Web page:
My adrenaline is pretty jacked at this point, so it takes me a minute to get the combo correct to the lockbox. I go inside and what do I find after a mad scramble of searching? All of the keys I need except the one to apartment 3. Figures. Well, I guess at least I can get them into the entry door of the building. I come back out and tell Officer Jackson about the key situation. He lets me know that that they will likely need to force entry in to apartment 3 if they are unable to get in peacefully. He apologizes in advance for any property damage.
Here we go. I park my truck at the end of the street and sit to watch the excitement unfold. Six officers and a K9 unit approach the building. 2 cops cover the back of the building and the alley, one covers the front of the building, and the remaining 3 and the K9 unit go in the front entry. The lead officer has a riot shield, and they are carrying assault rifles. The K9 unit is a machine, laser focused and ready for action. Holy crap – this is the real deal! I roll my window down so I can hear, and about 30 seconds after entering the building, I hear, BOOM BOOM BOOM! “Council Bluffs police department, open the door!”. And then silence. About a minute later, I hear a huge crash and the sound of splintering wood.
Officer Jackson comes out about 5 minutes later and informs me that Mr. Grand Theft Auto was not in the apartment, but they had another pretty good lead on where he might be that they were going to pursue and would hopefully be able to pick him up there. He apologizes that they had to use the battering ram to force entry into the unit. I ask him if I can take a look. He says no problem and walks with me over to the building. I ask him if they had searched any of the other apartments in the building or in the basement in case he was hiding there, and they had not. So, I let them in each apartment unit (in hindsight I should have just handed them the keys) so they can clear them. He is nowhere to be found.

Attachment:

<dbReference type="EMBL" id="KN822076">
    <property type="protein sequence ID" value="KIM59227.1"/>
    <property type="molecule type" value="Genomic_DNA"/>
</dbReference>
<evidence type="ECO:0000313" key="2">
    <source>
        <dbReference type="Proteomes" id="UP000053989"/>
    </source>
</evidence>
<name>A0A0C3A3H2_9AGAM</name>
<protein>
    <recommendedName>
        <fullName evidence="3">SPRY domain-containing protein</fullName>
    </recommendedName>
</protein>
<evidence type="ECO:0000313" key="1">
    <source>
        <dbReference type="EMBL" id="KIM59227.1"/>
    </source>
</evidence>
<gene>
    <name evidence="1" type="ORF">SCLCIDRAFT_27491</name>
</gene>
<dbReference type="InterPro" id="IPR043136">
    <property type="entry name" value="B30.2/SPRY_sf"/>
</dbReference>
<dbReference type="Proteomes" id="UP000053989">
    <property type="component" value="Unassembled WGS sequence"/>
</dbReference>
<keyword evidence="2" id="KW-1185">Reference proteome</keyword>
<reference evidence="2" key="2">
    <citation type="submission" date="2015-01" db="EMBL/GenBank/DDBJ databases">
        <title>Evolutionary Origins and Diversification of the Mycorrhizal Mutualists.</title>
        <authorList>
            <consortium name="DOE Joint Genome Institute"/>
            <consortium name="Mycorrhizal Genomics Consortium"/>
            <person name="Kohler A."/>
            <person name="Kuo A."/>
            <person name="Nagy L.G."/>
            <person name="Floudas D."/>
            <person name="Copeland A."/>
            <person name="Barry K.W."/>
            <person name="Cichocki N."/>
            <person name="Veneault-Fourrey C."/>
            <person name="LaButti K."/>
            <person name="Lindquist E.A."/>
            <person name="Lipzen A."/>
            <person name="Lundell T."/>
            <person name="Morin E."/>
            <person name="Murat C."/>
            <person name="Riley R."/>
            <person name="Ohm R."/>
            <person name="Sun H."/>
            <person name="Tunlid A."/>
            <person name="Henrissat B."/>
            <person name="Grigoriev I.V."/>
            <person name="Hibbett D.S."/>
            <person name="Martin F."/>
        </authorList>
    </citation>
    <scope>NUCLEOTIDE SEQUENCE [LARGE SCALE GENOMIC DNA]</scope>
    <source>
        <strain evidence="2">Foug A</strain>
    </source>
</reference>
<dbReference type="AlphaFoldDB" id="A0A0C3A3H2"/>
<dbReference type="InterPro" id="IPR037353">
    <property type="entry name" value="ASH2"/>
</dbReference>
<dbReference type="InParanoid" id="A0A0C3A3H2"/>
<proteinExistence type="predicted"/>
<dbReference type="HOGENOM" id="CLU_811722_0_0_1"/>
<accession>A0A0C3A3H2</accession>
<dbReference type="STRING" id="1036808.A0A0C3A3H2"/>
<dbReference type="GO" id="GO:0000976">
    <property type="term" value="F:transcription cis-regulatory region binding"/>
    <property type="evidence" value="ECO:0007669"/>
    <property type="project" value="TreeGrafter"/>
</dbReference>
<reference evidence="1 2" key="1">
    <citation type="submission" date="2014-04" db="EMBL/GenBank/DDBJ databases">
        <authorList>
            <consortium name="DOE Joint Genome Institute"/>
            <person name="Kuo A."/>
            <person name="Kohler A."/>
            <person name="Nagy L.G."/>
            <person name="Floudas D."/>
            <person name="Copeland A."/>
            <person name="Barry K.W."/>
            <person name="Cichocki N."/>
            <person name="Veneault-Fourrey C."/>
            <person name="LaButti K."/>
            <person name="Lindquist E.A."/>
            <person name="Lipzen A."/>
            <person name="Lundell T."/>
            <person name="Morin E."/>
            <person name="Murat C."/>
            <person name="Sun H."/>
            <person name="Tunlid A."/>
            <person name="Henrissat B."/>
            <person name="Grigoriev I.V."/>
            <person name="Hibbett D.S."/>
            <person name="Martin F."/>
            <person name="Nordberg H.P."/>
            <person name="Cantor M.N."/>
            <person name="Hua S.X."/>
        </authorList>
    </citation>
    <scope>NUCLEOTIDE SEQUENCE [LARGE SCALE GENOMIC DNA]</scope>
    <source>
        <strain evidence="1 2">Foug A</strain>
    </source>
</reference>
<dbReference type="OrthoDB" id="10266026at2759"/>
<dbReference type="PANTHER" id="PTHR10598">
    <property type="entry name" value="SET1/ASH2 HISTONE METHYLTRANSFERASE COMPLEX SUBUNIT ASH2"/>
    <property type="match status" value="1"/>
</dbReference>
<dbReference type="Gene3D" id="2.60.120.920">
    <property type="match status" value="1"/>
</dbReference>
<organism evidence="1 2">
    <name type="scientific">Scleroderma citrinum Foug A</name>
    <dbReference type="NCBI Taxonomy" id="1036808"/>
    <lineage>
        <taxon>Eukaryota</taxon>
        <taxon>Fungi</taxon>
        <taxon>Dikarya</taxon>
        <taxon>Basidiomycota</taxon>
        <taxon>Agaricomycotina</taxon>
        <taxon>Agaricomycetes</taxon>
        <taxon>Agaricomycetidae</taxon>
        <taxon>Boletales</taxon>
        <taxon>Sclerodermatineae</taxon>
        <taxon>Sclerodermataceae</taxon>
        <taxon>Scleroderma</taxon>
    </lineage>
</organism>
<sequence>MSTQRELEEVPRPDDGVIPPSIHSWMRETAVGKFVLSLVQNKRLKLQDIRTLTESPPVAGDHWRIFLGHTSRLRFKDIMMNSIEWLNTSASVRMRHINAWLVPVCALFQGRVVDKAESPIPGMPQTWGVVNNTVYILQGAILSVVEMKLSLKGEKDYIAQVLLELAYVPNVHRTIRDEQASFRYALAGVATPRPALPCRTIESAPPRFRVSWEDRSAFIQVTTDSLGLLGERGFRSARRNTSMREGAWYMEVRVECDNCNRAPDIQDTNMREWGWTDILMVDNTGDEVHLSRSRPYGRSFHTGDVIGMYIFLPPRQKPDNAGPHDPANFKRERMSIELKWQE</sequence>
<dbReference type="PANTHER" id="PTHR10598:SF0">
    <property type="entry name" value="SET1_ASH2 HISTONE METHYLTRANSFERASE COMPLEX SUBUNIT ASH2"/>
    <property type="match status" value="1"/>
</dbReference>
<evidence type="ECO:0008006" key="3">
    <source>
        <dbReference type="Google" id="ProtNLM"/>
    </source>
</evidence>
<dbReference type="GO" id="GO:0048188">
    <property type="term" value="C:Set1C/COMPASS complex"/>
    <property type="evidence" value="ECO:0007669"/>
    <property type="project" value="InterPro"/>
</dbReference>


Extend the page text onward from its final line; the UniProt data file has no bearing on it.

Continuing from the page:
I check out apartment 3. Wow – battering rams are no joke! The door was busted completely off of the frame about 5 feet away. I go through the apartment to the kitchen and see that he had barricaded the back door to prevent entry. This guy knew the day of reckoning was near.
I lock the front entry and leave to call my business partner to let him know about the morning’s excitement. I think he is glad that I live closer to Council Bluffs than he does. Officer Jackson calls me later in the day to let me know that they did in fact pick him up and he is now in custody. I ask, “So, does this mean he is now evicted and I can change the locks (only half jokingly)?”. He laughs and basically says, “Nice try.” It is a civil matter and would have to be handled through the eviction process. Damn.
So, the ending of the story is a little anti-climactic (thank God!) I inform the buyer of the properties what just happened, holding my breath that this is not going to mean the deal falling apart. He thanks me for telling him about it and that we could call it even for taking so long to close. We actually end up closing on the sale about 1 week later, and I never had to end up fixing the door or going through the eviction process. Hopefully the tenant from apartment 3 is now enjoying free rent from a state funded institution instead of a private landlord.